New build and renovation Princess Beatrix lock complex

The Princess Beatrix lock complex has been the largest monumental inland waterway lock in the Netherlands since its opening in 1938. It functions as the most important shipping connection between Rotterdam and Amsterdam with 50,000 ships that pass through the Lek Canal annually. The past few years, due to the steadily increasing traffic and larger ships, the lock threatened to become a bottleneck. The consortium Sas van Vreeswijk was appointed by Rijkswaterstaat for i.a. the construction of a third new lock, renovation of the 2 existing locks, the relocation of the operation center and the widening of the Lek Canal.

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DBFM contract

For Rijkswaterstaat, the Princess Beatrix lock project is the second ‘wet’ DBFM project (Design – Build – Finance – Maintain) in the Netherlands, after the Limmel flood lock, another project Agidens was involved in.

The Sas van Vreeswijk consortium (Besix, Jan De Nul and Heijmans) became responsible for the design, realization, financing and maintenance of the Beatrix lock. As a subcontractor, Agidens carried out the entire system integration for the operation, control and monitoring and is also responsible for the 27-year maintenance period (together with Martens & Van Oord).

Extensive scope

From the start of the project, the focus was on maximum availability of the locks. Starting from the basic concept of a lock with 4 roller doors, a complete redundancy was built into the design eliminating any ‘single point of failure’ in the system.

Characteristic of the project was the total freedom that was offered for the technical implementation of the design, in combination with a process (EN15288) for securing the functional requirements within this very extensive scope.

Build third lock with double roller doors.

Renovation of the mechanical engineering, drive and electrical installation of the National Monument (existing locks 1 and 2) while retaining the monumental character.

Relocating the control room to the previous lockkeeper houses (white houses).

Widening the Lek Canal.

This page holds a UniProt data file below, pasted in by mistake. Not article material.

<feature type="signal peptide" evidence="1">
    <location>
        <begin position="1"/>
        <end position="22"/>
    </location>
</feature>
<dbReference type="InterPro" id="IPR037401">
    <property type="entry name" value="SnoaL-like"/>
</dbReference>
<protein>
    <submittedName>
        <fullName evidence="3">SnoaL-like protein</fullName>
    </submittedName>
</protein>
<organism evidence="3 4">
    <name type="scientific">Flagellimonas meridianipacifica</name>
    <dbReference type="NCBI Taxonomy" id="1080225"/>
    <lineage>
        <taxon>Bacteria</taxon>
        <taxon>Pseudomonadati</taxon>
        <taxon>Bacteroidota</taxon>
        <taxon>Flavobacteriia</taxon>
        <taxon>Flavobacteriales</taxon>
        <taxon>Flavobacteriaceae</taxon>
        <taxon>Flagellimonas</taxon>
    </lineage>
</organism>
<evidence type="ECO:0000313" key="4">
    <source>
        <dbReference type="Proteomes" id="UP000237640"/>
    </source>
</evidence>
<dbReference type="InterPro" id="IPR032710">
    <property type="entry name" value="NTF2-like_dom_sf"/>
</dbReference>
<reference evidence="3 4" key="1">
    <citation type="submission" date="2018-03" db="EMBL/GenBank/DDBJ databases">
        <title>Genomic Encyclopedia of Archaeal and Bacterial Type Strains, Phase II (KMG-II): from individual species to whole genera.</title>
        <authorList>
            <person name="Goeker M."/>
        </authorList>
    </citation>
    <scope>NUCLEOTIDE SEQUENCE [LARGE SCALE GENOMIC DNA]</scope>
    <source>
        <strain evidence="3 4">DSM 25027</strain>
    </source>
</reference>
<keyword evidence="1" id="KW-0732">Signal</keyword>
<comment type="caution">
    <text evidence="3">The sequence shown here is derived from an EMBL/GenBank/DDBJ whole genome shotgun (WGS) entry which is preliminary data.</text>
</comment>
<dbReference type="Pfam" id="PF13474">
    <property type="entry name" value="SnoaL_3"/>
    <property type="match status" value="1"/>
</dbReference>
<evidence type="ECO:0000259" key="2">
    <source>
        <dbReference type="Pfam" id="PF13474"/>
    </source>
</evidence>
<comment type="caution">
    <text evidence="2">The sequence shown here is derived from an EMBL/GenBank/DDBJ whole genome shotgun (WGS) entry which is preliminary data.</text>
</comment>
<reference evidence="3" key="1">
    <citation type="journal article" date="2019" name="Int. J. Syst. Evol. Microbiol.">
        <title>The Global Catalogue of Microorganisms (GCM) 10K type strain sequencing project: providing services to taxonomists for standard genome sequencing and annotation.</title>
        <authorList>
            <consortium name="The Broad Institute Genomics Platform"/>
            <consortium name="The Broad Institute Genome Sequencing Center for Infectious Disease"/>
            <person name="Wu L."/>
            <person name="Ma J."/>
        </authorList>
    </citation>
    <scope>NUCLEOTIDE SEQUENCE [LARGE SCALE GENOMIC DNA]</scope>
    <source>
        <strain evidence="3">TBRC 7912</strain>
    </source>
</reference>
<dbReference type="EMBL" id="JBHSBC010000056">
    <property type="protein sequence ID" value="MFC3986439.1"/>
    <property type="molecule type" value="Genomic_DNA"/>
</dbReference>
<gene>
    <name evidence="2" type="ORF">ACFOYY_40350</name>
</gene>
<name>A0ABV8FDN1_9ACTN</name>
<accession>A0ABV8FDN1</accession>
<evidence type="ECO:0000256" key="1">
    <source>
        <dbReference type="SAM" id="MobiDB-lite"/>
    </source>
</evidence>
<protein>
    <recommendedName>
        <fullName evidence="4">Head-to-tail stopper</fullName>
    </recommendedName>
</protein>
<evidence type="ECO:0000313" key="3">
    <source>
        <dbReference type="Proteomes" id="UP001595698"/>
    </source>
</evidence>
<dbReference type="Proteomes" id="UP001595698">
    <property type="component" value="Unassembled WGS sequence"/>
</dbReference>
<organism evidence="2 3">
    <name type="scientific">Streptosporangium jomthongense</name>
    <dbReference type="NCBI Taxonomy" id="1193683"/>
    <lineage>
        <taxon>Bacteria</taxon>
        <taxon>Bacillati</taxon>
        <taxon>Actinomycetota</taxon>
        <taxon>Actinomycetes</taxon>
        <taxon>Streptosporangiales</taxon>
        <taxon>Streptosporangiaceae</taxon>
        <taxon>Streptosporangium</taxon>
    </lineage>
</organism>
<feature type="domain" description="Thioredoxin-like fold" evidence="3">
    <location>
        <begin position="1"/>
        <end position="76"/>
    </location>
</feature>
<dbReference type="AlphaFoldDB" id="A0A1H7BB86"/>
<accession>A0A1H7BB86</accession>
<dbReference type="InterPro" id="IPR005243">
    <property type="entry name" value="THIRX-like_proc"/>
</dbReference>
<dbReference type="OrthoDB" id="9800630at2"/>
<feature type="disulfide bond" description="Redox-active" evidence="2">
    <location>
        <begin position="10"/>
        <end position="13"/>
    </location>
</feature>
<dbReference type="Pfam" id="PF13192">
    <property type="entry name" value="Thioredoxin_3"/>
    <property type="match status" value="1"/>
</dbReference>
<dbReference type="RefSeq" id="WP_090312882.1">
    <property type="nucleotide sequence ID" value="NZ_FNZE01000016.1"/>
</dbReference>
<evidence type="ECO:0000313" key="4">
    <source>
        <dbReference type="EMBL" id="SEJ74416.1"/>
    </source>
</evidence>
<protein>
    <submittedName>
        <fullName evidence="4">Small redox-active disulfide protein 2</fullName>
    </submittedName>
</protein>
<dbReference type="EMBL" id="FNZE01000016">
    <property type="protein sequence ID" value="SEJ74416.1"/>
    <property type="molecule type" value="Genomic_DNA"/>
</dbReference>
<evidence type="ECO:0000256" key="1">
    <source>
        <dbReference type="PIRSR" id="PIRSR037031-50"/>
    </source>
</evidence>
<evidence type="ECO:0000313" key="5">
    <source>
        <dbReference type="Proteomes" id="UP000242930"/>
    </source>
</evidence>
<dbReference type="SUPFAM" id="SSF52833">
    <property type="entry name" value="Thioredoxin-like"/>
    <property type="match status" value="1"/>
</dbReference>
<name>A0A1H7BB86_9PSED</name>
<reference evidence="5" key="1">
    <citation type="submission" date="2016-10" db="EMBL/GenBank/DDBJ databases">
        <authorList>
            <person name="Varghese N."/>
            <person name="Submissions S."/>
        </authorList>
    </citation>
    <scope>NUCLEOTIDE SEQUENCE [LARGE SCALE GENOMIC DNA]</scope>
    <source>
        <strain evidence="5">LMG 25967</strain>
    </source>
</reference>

27 years of maintenance with focus on maximum availability.

Scope Agidens Infra Automation

Process design / engineering

Software engineering

Mechanical engineering

E&I engineering

Safety engineering



Testing & Commissioning

Compliance (EN15288)

Maintenance (27 years)

Lock 3

With the construction of the third chamber, more and larger ships can now pass through the Lek Canal. In addition, by widening the canal, there is additional space for berths.

The third chamber was fitted with 4 roller doors, a concept that forms the basis of the redundant architecture of the entire system. In the event of malfunction or maintenance, 2 doors always remain operational. If only the outer doors are used, the chamber is 291m long (useful chamber length) and space is created for securing two ships of 135m each. This is called ‘locking XL’.


Maximum availability of lock 3

PLC redundancy (Siemens S7-400 FH) is realized with integrated safety. As a result, only 4 hours of unplanned unavailability was realized in the first year after commissioning, compared to a requirement of 22 hours per year.

Extensive maintenance concept

that allows almost all maintenance to be carried out without the lock being unavailable.

Fully digital operation and surveillance

in the white houses based on a camera installation and ten thousand I / O throughout the lock complex.

No more waiting times

thanks to the increased capacity of the locks, the high availability and the widening of the Lek Canal.

Successful site testing

followed by reporting and demonstration (V&V file) of the entire complex 3 weeks after the test was carried out.